French import Big Blue has caused an Everest day upset with his win in the St Leger Stakes.
Melbourne trainers Ciaron Maher and David Eustace have continued to make their mark on Sydney racing with Big Blue winning the $500,000 St Leger off the back of two hurdle wins in country Victoria.
The training partnership has now had a winner at the past three Sydney meetings with Dubious claiming the Breeders’ Plate on September 29 and Yulong January winning a week later.
Stable representative Annabel Neasham was skeptical about Big Blue coming to Randwick but bowed to Maher’s judgment after $31 chance led most of the way to beat One Foot In Heaven ($6) by 1-1/4 lengths with Red Cardinal ($11) another 2-3/4 lengths third.
“He must be the first horse to come to Randwick and win off the back of two hurdle wins,” Neasham said.
“It was really good planning by Ciaron. I thought he was joking when he said we are coming up here.
“When you look back at his French form he loves the mud and is rock hard fit. We are going to have a lot of fun with him.”
Big Blue was originally trained by Andrew Fabre in France before being imported to Australia by Godolphin.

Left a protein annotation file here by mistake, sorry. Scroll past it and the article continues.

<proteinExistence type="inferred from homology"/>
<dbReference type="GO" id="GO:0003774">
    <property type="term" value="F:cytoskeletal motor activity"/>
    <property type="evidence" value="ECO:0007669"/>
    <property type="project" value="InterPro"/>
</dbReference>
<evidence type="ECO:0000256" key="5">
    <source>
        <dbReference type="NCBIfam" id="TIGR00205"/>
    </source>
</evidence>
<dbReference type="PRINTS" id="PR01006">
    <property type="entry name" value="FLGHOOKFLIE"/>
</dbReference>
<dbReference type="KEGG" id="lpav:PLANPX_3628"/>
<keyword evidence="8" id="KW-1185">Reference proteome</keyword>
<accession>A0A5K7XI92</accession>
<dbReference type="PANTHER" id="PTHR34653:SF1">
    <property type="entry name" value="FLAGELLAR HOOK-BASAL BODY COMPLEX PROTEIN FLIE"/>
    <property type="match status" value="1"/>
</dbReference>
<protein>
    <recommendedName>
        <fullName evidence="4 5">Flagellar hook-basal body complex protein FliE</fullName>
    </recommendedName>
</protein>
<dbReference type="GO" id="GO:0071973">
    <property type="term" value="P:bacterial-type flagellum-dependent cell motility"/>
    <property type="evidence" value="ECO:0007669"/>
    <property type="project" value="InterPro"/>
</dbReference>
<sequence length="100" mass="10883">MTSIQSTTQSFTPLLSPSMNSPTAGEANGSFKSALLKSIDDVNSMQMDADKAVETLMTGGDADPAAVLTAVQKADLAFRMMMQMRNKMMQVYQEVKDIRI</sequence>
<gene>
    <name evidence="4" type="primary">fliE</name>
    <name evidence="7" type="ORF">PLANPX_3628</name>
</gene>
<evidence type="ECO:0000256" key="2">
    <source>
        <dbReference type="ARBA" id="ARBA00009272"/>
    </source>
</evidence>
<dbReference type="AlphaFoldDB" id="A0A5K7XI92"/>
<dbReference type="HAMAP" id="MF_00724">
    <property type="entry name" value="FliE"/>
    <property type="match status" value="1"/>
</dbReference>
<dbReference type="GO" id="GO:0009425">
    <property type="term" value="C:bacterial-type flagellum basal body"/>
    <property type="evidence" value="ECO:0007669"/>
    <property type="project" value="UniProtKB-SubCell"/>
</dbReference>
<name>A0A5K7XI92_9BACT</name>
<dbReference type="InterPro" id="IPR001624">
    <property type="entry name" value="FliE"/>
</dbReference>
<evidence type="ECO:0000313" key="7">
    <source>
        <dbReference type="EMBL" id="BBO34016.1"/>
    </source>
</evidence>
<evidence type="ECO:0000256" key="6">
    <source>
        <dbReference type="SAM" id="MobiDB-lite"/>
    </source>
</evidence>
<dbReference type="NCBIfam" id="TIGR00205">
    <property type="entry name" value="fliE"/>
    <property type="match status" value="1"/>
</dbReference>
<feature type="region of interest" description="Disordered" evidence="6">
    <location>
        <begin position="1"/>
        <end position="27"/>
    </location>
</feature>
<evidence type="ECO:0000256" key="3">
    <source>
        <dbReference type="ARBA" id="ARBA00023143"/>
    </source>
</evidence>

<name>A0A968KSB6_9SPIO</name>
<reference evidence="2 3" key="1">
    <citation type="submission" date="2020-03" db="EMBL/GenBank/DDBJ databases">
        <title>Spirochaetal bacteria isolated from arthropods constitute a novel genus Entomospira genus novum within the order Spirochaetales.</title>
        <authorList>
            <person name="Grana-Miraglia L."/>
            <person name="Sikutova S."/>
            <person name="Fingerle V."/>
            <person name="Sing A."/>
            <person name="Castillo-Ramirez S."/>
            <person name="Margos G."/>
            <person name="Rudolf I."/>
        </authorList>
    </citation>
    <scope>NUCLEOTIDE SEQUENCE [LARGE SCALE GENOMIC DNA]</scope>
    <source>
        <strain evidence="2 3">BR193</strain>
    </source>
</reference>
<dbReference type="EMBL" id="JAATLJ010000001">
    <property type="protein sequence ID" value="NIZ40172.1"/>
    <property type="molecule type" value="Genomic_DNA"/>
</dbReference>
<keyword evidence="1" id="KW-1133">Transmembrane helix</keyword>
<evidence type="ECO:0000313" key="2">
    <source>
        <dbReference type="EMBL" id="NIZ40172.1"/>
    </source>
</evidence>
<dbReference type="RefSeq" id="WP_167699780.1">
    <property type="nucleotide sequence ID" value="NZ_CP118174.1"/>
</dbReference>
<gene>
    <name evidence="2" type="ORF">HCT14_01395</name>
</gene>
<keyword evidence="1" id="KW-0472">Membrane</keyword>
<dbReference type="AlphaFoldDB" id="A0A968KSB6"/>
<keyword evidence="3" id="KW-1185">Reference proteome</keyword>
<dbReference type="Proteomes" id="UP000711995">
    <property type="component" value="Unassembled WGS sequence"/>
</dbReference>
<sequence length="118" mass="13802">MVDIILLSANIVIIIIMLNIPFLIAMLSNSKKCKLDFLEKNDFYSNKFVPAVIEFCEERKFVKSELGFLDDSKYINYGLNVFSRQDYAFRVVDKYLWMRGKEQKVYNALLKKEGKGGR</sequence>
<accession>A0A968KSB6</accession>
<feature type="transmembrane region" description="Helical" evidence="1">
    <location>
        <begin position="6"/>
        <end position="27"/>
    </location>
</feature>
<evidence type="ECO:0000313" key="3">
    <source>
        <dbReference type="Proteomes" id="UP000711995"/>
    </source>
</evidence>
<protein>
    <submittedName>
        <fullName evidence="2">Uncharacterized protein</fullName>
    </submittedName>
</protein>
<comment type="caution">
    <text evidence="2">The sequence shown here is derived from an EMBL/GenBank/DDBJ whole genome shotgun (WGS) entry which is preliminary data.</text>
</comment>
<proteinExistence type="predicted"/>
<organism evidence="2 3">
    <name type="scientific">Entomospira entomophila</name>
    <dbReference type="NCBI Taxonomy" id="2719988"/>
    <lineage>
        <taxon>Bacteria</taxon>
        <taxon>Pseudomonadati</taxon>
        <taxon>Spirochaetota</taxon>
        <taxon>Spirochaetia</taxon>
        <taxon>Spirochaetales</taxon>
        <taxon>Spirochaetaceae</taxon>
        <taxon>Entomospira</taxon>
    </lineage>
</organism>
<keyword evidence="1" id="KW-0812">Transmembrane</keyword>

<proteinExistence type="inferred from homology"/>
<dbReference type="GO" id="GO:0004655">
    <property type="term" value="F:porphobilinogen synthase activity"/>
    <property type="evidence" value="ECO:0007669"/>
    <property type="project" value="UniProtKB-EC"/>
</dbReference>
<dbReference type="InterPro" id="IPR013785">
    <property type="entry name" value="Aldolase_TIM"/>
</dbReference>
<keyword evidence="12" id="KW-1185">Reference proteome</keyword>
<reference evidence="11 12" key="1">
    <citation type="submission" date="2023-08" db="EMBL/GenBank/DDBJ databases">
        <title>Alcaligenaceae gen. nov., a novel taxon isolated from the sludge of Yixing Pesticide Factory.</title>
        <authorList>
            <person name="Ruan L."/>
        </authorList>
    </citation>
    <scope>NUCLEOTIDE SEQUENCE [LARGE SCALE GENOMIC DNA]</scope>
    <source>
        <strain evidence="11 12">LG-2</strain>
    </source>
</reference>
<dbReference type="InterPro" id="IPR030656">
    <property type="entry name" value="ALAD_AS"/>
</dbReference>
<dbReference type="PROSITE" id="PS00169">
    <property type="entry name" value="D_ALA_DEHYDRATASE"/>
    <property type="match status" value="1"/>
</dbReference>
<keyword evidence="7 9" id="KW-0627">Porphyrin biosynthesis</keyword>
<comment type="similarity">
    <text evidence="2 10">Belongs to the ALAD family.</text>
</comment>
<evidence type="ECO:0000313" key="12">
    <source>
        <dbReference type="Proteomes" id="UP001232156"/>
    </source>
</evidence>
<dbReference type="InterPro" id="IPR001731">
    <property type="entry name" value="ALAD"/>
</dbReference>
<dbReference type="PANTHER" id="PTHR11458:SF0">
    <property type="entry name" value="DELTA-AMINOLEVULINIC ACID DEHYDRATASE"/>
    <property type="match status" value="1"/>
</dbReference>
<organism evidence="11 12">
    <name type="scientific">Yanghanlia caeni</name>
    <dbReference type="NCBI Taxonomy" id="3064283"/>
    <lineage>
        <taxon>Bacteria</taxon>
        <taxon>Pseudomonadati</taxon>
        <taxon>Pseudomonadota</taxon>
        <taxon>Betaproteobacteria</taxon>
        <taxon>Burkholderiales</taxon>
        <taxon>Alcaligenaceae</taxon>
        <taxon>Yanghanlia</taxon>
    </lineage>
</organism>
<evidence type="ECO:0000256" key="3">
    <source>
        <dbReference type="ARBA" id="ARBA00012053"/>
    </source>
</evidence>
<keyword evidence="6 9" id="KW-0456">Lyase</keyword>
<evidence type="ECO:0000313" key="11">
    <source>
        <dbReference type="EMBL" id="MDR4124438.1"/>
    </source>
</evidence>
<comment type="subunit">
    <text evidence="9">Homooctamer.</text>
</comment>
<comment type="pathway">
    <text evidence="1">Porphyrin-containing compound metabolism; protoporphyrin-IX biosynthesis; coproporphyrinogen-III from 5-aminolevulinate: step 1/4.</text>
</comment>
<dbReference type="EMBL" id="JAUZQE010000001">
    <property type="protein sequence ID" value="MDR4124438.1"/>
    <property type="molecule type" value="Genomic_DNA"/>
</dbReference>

He is now co-owned by long-time Maher clients Col and Denise McKenna.
“He has a great ownership group,”Neasham said.
“Colin McKenna and Denise are some of our biggest supporters and they took a share in him. They love the jumpers. He was going well so Ciaron said let’s give him a go on the flat so could be a Sydney Cup horse.”
His jockey Jay Ford was buoyed by Big Blue’s wet track form.
“When I looked at his form, saw he loved the wet ground and would stay all day and when the heavens opened like they did I really started to warm to his chances,” Ford said.
“We rode him to his strengths, gave him a nice bowling ride out in front and kept increasing the tempo from the 1000 metres.
“He just outstayed them.”
One Foot In Heaven has also made his way to Australia via France where he was trained by Alain du Royer-Dupre.
“To be fair if I stayed on the fence he probably wins, but he forced my hand to come out because he was going too keen from the half mile,” jockey Tommy Berry said.
“So I had to come out and let him stride forward. He was very strong to the end and is close to a win.”